Sitting across a table from these two softly-spoken, unassuming middle-aged men it's hard to imagine them picking fights with pimps or collecting court summonses with a shrug of the shoulders; but Stanly KV and Parashu ML have been raiding brothels and private homes to rescue girls, boys and women for the past 20 years. Sometimes with the aid of the police, sometimes in spite of the police, these two quiet men of Mysore have kicked in doors and traded blows with traffickers to help free more than 2,000 victims across southern India.
The pair run Odanadi - meaning "soul mate" - an organisation that provides refuge, counselling, education and rehabilitation for up to 85 victims of trafficking at a time. They have taken in scores of domestic slaves and bonded labourers. They've raided 60 brothels and secured the convictions of 137 sex traffickers.
Impressive figures. But then the problem is on a massive scale. The Indian government's own figures put the amount of people in some way involved in human trafficking - the illegal trade in people for the purposes of slavery, commercial sexual exploitation or forced labour - at around 100 million. Of those, 1.2 million are children.
But this fight did not start as a crusade against seemingly insurmountable odds; instead, they were shamed into it.
In the late 1980s, the two young friends worked together as newspaper journalists so closely their byline read simply 'Stanly Parashu'. It was while conducting interviews for a piece on Dalits - members of India's strict hierarchical system born below even the lowest caste - that they were challenged by a woman in the street.
"Her name was Radhamma," Stanly says. "She was a prostitute, lower in social standing than even Dalits.
"She asked us: 'What do you do with the story of these poor people? You write about them, get yourselves a good name, but these people get nothing in return. They think you are a saviour but you don't come back.' That really pricked our egos," says Stanly.
Stung by the criticism, the men turned their attention towards one of India's greatest taboos - prostitution - starting with Radhamma herself.
"Radhamma had been a housewife," Stanly says. "But her husband took her to Bombay and sold her to a brothel. When he returned home without her he explained to her family she had run off with another man. He then married his wife's sister."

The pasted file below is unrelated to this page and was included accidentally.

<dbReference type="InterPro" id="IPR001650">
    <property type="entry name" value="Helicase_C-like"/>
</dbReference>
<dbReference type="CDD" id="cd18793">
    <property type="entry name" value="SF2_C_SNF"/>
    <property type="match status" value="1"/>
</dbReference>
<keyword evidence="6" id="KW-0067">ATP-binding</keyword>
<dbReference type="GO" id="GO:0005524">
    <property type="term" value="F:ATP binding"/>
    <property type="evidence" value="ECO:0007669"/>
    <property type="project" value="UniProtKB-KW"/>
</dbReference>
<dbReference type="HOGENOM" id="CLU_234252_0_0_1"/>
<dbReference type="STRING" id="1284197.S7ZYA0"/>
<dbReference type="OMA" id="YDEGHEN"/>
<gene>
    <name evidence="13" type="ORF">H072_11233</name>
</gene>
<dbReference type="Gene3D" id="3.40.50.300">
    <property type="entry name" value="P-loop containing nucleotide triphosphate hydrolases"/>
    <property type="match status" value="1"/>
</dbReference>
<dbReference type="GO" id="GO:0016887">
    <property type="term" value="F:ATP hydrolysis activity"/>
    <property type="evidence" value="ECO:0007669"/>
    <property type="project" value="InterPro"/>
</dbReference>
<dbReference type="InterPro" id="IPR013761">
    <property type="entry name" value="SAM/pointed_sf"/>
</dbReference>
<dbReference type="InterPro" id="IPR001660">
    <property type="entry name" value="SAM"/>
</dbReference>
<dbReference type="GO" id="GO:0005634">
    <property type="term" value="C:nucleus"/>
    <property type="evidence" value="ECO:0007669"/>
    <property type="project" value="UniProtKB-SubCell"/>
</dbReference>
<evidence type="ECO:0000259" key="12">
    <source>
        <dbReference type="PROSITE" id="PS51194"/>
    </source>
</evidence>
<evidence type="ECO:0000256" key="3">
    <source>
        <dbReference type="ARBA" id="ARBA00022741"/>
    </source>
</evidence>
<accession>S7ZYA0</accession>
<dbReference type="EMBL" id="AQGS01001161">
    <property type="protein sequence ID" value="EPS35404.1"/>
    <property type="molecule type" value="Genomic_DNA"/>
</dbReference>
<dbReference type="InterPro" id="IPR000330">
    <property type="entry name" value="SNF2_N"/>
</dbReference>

After two years Radhamma managed to escape the brothel and return to her village, now with a child fathered by a client. But her family believed her husband's story and she was cast out, ending up living on the street working as a prostitute, depending on 10 clients a day to earn enough money to live on and send her son to school.
Radhamma had been working the streets for 10 years when Stanly and Parashu met her.
"We wanted to help, to give her financial support, and look after the boy's education," says Stanly.
Although they gave her a little cash and arranged for local restaurants to feed her son, Nanjumda, Radhamma found resistance to her change in circumstances too much to bear.
"When we returned a fortnight later, we found her again on the street in the same filthy condition," Stanly says. "She said: 'You gave me money but money is not changing my life. No one is accepting me, people are bothering me, police are harassing me.' "
Prostitutes coming under the police spotlight are treated with little sympathy.
"Women were dragged by their hair; there were no policewomen in those days," Parashu says. "The male officers would drag them to the police station half-nude. "No one would ask the authorities about this violation of their human rights. We told the police that these ladies are citizens, human beings. We asked them to treat them humanely.
"We started questioning this ill-treatment and dragged chairs into the offices for the women to sit on instead of being forced to stand in the corner of the police station," says Parashu. "This started the gap to open between the police and us."
Now viewed with suspicion and resentment, Stanly and Parashu found no support from the authorities and so decided to take matters into their own hands with a novel approach.